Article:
According to Pew Research, males tended to use the Internet more than females, and rural teens were more likely to access the iNet than urban teens (99% vs. 94%).  However, females were slightly more likely to use mobile access than males (25% vs. 20%).  

Key findings were:

  • 78 percent of teens have a cell phone, almost half (47%) smartphones.

  • 23 percent of teens have a tablet computer

  • 95 percent of teens use the internet

  • 93 percent of teens have a computer or have access to one at home

  • Seven in ten (71%) teens with computers access say it’s shared with others  

Sharing But…

Being online almost every waking moment, teens are sharing more information about themselves on social media sites than in the past.

However they are also taking more aggressive steps to manage their privacy and are concerned about third-parties (businesses, advertisers) accessing their information.

Or, as Harold Howard noted, “It's not as bad as it looks.”

Pew Research found:

  • 91 percent post a photo of themselves
  • 71 percent post their school name
  • 71 percent post the city or town where they live
  • 53 percent post their email address
  • 20 percent post their cell phone number
  • 60 percent of teen Facebook users set their Facebook profiles to private (friends only)
  • 56 percent say it’s “not difficult at all” to manage the privacy controls on Facebook
  • 33 percent say it’s “not too difficult.”
  • 8 percent say that managing their privacy controls is “somewhat difficult”

Managing activities include:

  • 59 percent have deleted or edited their posts
  • 53 percent have deleted comments on their profile/account  
  • 45 percent have removed their names from photos  
  • 31 percent have deleted or deactivated their profile or account
  • 19 percent have posted items they later regretted sharing


Them, Not Me

A study by Camp Mobile found that 81 percent of teens felt their peers shared too much information.  

Teens have embraced app downloading in a major way (especially games) however, a growing number uninstall or avoid apps because of security/privacy concerns.

Free, But – Today’s teens’ first choice – like everyone – is a free app.  However, if the app wants too much personal information or can track them they will not download it and if it’s already on their device, they’ll uninstall it.  They’re just as careful with their online social media persona and monitor it more closely than older generations.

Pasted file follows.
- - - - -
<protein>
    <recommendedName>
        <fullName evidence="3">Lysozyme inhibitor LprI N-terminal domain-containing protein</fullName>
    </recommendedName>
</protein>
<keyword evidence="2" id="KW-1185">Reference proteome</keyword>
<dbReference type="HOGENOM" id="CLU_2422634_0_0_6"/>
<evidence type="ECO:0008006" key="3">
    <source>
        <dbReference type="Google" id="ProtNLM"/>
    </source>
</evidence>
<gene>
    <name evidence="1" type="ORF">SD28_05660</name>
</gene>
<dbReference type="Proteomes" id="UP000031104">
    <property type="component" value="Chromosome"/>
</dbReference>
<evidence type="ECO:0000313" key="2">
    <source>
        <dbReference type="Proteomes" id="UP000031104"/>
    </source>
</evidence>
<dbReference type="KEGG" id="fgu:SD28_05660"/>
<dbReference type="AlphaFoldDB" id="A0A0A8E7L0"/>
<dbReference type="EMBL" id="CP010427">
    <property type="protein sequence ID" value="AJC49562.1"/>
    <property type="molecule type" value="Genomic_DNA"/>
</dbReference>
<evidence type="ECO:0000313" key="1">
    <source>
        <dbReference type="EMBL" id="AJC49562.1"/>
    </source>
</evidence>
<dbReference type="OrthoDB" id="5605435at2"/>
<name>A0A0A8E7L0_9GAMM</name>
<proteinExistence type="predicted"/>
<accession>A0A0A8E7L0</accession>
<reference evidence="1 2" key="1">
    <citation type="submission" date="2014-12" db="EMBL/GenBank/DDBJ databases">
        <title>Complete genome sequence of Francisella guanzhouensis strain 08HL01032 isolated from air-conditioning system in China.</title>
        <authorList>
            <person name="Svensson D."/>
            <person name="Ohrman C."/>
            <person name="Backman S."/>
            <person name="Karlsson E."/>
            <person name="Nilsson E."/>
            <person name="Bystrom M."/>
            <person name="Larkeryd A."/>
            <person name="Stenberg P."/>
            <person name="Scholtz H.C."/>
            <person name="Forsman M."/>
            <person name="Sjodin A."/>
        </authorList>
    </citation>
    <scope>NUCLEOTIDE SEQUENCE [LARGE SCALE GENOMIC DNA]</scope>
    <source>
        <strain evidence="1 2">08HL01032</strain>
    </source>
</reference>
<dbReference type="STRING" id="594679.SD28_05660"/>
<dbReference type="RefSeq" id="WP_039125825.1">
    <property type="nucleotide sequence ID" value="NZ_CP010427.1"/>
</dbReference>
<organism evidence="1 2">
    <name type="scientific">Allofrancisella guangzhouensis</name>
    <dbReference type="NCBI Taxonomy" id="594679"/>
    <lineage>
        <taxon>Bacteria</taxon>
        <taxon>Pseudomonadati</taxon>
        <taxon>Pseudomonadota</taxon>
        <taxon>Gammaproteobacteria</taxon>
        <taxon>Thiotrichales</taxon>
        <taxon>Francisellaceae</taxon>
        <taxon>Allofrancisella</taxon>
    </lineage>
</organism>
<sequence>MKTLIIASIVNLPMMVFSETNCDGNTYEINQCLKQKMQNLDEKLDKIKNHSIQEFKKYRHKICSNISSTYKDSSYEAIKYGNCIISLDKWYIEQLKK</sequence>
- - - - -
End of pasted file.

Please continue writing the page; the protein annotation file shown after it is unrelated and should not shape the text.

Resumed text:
Girls have become especially sensitive to location information monitoring and have disabled the features on their smartphones and apps.

A recent research report found:

  • 58 percent of teens have downloaded apps to their phones, tablets  
  • 51 percent have avoided apps due to privacy concerns
  • 26 percent have uninstalled an app because they found out it was collecting personal information
  • 46 percent have turned off location tracking features on their phone or app
  • Girls are more likely than boys to disable location tracking (59% vs. 37%)

eMarketer estimates 97 percent of  Gen Zers will use the Internet this year and that regular social media activity will increase to 86.5 percent.   A growing number will keep a closer eye on how much they reveal to the world, including selfies.

Unlike Millennials, Gen Zers prefer hangouts like Snapchat and Whisper to Facebook and Twitter.  They’re very visually oriented and, having been immersed in it since the beginning, are very tech-savvy.

They’ve grown up in the DIY (do-it-yourself) environment, focus on how things are made, seek peer recommendations/affirmation and are usually early adopters of products that are practical yet cool.

Comparing Gen Zers to earlier generations, it’s a lot like Harold Howard said, You're going to be able to do a lot of things the other guys aren't.”

Stiles gave sellers some sound advice, Do the right thing.”